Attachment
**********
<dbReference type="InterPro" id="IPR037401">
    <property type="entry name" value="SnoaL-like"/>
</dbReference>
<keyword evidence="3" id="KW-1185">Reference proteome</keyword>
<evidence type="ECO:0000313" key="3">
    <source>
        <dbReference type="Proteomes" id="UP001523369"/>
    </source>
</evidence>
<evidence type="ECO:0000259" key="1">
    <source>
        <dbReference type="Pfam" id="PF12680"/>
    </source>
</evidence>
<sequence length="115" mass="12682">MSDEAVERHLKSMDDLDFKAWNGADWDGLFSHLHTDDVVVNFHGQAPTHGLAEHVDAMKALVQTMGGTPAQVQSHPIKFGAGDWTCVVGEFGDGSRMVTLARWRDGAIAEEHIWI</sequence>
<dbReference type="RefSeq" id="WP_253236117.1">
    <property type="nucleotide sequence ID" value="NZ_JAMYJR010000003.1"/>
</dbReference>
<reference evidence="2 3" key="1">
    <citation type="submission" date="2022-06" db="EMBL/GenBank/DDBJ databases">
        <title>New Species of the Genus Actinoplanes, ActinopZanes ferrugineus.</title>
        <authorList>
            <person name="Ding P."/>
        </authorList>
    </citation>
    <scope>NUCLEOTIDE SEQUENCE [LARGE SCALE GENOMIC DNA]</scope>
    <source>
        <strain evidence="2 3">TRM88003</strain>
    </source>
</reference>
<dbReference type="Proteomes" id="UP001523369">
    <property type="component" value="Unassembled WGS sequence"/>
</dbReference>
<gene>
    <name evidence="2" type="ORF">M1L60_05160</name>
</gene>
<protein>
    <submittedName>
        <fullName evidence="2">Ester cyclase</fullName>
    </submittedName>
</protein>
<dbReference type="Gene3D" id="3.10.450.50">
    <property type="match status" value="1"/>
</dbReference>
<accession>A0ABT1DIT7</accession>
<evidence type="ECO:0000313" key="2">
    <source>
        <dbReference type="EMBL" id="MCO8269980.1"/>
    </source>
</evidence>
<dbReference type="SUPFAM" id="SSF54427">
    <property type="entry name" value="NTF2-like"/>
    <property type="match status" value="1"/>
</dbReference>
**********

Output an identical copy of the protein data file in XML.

<dbReference type="InterPro" id="IPR037401">
    <property type="entry name" value="SnoaL-like"/>
</dbReference>
<keyword evidence="3" id="KW-1185">Reference proteome</keyword>
<evidence type="ECO:0000313" key="3">
    <source>
        <dbReference type="Proteomes" id="UP001523369"/>
    </source>
</evidence>
<evidence type="ECO:0000259" key="1">
    <source>
        <dbReference type="Pfam" id="PF12680"/>
    </source>
</evidence>
<sequence length="115" mass="12682">MSDEAVERHLKSMDDLDFKAWNGADWDGLFSHLHTDDVVVNFHGQAPTHGLAEHVDAMKALVQTMGGTPAQVQSHPIKFGAGDWTCVVGEFGDGSRMVTLARWRDGAIAEEHIWI</sequence>
<dbReference type="RefSeq" id="WP_253236117.1">
    <property type="nucleotide sequence ID" value="NZ_JAMYJR010000003.1"/>
</dbReference>
<reference evidence="2 3" key="1">
    <citation type="submission" date="2022-06" db="EMBL/GenBank/DDBJ databases">
        <title>New Species of the Genus Actinoplanes, ActinopZanes ferrugineus.</title>
        <authorList>
            <person name="Ding P."/>
        </authorList>
    </citation>
    <scope>NUCLEOTIDE SEQUENCE [LARGE SCALE GENOMIC DNA]</scope>
    <source>
        <strain evidence="2 3">TRM88003</strain>
    </source>
</reference>
<dbReference type="Proteomes" id="UP001523369">
    <property type="component" value="Unassembled WGS sequence"/>
</dbReference>
<gene>
    <name evidence="2" type="ORF">M1L60_05160</name>
</gene>
<protein>
    <submittedName>
        <fullName evidence="2">Ester cyclase</fullName>
    </submittedName>
</protein>
<dbReference type="Gene3D" id="3.10.450.50">
    <property type="match status" value="1"/>
</dbReference>
<accession>A0ABT1DIT7</accession>
<evidence type="ECO:0000313" key="2">
    <source>
        <dbReference type="EMBL" id="MCO8269980.1"/>
    </source>
</evidence>
<dbReference type="SUPFAM" id="SSF54427">
    <property type="entry name" value="NTF2-like"/>
    <property type="match status" value="1"/>
</dbReference>